Original article

Scand J Work Environ Health 2008;34(6):420-429    pdf

https://doi.org/10.5271/sjweh.1298 | Issue date: 00 Dec 2008

Predictors of sick leave and reduced productivity at work among persons with early inflammatory joint conditions

by Geuskens GA, Hazes JMW, Barendregt PJ, Burdorf A

Objectives This study attempted to identify predictors of sick leave and reduced productivity at work among persons with early inflammatory joint conditions.

Methods In a prospective cohort study of 210 workers with inflammatory joint conditions present for less than 12 months, data were collected by a medical examination and questionnaires at baseline and after 6 and 12 months. The outcomes were sick leave and reduced productivity at work. Generalized estimation equations (6-month time-lag model) were used to study predictors.

Results Sick leave was predicted by high levels of pain [odds ratio (OR) 3.2], poor physical functioning (OR 4.4), and frequent manual materials handling (OR 2.0), whereas supervisors had a lower likelihood of sick leave (OR 0.2). The predictors of reduced productivity at work were intermediate levels of pain (OR 3.1), poor physical functioning (OR 2.8), poor mental health (OR 2.1), and low support from colleagues (OR 2.2), whereas the workers classified as having nonrheumatoid arthritis were less likely to report reduced productivity than those with inflammatory joint complaints without clinical synovitis (OR 0.4).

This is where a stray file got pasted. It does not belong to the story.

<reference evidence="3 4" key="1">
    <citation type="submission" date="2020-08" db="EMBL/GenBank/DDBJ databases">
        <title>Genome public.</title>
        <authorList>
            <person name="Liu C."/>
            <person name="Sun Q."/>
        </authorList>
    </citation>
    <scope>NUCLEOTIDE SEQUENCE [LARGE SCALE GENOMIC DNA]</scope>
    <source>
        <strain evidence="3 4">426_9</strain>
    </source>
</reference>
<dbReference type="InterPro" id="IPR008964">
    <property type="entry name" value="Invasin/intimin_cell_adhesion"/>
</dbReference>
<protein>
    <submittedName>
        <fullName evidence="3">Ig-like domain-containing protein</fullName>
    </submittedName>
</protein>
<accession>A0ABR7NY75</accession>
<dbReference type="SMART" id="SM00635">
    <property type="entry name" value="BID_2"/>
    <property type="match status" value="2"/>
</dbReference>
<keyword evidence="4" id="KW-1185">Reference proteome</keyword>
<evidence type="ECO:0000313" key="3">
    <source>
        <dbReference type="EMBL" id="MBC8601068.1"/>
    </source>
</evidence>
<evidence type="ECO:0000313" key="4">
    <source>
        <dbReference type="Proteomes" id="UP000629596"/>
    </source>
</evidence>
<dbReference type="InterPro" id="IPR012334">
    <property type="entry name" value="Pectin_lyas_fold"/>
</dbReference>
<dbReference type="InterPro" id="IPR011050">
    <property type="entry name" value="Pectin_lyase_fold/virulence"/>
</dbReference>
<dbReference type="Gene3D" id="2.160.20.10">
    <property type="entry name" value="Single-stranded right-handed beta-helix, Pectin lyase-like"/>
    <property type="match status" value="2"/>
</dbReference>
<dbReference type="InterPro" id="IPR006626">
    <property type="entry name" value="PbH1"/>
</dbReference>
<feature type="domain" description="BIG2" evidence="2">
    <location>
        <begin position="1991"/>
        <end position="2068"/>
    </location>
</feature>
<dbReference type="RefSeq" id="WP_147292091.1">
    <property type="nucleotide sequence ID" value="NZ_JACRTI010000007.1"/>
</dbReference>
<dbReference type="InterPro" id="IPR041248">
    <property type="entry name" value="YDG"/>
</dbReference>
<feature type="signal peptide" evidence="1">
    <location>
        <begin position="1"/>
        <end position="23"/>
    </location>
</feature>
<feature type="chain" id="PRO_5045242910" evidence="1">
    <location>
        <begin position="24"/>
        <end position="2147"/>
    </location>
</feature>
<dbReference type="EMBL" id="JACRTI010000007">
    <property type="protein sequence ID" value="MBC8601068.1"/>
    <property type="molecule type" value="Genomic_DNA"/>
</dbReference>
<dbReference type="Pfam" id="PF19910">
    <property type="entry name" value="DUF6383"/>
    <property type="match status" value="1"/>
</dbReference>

Conclusions Among the workers with early inflammatory joint conditions, self-reported pain and physical functioning affected performance at work, together with manual materials handling and lack of support from colleagues. Early treatment should target pain and physical functioning, and job interventions should aim at reducing physical workload and increasing coworker support.

The following articles refer to this text: 2009;35(4):301-308; 2010;36(1):1-2; 2015;41(1):102-104; 2018;44(5):521-529